Columbia Residents Discuss Historic Preservation Benefits

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COLUMBIA - Historic Preservation Commission members and Columbia residents discussed a first ever, local historical preservation study Tuesday.

The study revealed historic preservation in Columbia created jobs, stimulated tourism and increased revenue. It also showed that in the past decade, private developers have used tax credits to invest more than $88 million in preserving and restoring historic buildings. 

"It [historial preservation] won't cost the local economy anything," Historic Preservation Commission Chair Brian Treece said. "There is a great deal of state and federal tax credits available for historic preservation and that's money that stays here in Columbia instead of going to Jeff City or Washington D.C."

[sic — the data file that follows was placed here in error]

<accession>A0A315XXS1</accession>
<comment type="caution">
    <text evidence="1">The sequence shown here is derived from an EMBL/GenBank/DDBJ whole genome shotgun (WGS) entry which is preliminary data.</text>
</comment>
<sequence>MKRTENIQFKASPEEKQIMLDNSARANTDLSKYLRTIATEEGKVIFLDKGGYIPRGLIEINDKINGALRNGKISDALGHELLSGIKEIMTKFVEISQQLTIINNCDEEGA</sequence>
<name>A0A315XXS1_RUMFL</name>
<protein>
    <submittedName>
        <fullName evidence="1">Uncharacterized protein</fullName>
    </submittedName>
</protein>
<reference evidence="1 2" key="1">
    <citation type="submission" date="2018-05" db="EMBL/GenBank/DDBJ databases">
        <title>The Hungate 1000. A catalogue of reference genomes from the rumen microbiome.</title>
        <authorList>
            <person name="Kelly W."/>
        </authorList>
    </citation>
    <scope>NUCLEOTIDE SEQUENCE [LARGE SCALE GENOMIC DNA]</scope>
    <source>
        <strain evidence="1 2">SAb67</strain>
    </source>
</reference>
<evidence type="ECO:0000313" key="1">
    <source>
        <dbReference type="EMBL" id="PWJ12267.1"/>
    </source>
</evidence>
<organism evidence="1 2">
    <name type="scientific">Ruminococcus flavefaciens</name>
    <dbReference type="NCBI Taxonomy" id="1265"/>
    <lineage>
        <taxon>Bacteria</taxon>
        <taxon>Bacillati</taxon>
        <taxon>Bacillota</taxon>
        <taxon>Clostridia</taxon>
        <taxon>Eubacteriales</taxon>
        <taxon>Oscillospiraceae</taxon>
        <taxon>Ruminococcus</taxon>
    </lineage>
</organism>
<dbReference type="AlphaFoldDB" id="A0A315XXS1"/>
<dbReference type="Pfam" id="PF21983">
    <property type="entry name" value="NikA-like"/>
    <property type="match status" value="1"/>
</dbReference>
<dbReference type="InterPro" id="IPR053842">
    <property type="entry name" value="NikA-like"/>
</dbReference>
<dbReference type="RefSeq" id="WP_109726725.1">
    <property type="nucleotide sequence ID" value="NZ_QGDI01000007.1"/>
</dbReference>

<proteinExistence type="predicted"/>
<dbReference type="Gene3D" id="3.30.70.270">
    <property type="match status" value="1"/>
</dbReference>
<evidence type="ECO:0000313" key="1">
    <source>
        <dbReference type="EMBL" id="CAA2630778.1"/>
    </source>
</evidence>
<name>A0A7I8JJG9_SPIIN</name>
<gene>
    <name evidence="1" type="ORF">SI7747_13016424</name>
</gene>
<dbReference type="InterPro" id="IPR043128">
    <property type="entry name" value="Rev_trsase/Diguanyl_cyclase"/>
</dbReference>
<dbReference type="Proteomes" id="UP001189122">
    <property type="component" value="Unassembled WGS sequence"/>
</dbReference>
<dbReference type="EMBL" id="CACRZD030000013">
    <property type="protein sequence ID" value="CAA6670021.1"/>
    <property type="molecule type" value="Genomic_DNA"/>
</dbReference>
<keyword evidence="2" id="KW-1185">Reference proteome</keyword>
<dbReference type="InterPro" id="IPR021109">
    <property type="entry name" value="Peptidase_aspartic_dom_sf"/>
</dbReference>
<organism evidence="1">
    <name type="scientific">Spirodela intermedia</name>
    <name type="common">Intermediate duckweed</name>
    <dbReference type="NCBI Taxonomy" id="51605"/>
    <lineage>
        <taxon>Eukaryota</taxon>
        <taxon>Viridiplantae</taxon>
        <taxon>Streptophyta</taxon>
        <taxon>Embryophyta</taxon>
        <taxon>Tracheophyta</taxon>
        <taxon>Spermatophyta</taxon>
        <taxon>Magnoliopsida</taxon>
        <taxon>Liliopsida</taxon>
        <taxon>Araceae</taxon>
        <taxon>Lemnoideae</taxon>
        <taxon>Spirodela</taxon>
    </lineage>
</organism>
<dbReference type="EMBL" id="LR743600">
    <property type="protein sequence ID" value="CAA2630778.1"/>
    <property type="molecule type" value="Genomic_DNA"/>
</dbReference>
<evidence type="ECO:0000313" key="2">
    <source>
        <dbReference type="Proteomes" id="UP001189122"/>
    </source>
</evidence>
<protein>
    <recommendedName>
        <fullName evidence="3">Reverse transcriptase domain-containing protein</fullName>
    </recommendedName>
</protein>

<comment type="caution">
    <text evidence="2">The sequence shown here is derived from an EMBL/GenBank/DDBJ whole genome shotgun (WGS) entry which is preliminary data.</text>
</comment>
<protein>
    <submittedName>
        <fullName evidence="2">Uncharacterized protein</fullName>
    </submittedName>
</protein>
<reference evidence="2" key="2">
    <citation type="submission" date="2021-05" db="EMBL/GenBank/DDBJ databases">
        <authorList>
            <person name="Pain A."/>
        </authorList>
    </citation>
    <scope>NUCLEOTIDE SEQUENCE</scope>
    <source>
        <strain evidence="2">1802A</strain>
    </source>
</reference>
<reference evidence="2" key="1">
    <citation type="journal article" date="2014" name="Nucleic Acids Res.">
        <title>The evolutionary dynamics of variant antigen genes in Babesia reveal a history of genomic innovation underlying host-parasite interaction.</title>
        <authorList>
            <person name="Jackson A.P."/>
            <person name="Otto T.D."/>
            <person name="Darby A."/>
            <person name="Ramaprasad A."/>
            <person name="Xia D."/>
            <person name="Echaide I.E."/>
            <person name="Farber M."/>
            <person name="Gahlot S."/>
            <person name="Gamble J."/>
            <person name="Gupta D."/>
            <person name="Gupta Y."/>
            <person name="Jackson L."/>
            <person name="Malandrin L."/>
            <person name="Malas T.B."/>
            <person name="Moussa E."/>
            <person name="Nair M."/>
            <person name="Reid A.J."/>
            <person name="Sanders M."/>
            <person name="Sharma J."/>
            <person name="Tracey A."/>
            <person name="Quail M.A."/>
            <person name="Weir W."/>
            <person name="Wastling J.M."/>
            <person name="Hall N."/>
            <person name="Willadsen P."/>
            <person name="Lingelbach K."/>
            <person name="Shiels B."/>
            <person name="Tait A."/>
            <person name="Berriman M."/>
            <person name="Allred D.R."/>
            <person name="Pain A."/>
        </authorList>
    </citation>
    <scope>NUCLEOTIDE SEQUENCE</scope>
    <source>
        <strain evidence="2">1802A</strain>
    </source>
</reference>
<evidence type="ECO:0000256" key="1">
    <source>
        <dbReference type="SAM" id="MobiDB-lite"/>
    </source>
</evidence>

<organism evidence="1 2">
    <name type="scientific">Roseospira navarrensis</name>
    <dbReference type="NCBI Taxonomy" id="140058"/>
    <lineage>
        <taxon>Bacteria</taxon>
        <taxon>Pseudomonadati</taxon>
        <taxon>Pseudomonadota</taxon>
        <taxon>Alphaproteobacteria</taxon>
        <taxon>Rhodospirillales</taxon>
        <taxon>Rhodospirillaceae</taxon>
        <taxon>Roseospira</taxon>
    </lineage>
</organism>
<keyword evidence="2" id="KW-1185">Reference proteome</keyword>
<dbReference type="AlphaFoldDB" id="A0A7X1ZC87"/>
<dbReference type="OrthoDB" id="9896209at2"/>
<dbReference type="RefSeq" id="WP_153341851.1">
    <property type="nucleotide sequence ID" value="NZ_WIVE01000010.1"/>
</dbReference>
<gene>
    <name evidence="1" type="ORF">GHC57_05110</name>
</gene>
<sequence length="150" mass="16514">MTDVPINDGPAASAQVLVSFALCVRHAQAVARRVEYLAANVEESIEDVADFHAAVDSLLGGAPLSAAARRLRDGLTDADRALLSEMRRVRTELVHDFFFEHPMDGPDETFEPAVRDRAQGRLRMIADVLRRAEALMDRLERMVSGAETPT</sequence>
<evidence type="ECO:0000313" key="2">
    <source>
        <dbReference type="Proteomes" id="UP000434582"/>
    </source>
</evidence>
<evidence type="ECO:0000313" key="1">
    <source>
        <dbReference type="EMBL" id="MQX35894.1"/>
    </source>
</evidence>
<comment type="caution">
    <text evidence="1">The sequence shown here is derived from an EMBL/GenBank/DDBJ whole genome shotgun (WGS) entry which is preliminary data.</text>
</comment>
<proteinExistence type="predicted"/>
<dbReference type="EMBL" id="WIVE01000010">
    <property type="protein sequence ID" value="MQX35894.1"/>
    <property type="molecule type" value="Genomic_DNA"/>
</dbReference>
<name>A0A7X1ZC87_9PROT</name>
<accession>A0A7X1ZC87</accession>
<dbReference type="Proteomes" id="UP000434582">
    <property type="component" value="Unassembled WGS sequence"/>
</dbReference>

Treece said these historic tax credits have contributed a great deal to the economy. He said the commission needs to "invest in, incentivise and spread more public awareness about this so these improvements can continue."  

Some of the sites the study focused on include historic buildings such as the State Historical Society of Missouri and Walters-Boone County Historical Society, and the downtown area such as The District and the 8th Street Historic Avenue of the Columns.  

Commissioners also discussed how the commission will apply for a state historic preservation fund grant for 2013. If granted, the commission will use the money to host a statewide historic preservation conference in the fall of 2013. It will bring in students, teachers and professionals from all over the state. 

The commission encourages the public to comment on the study's results. Residents can send in comments by emailing Rachel Bacon at or calling (573) 874-7239 until noon July 6. 

Commissioners will hold the next meeting on Aug. 6.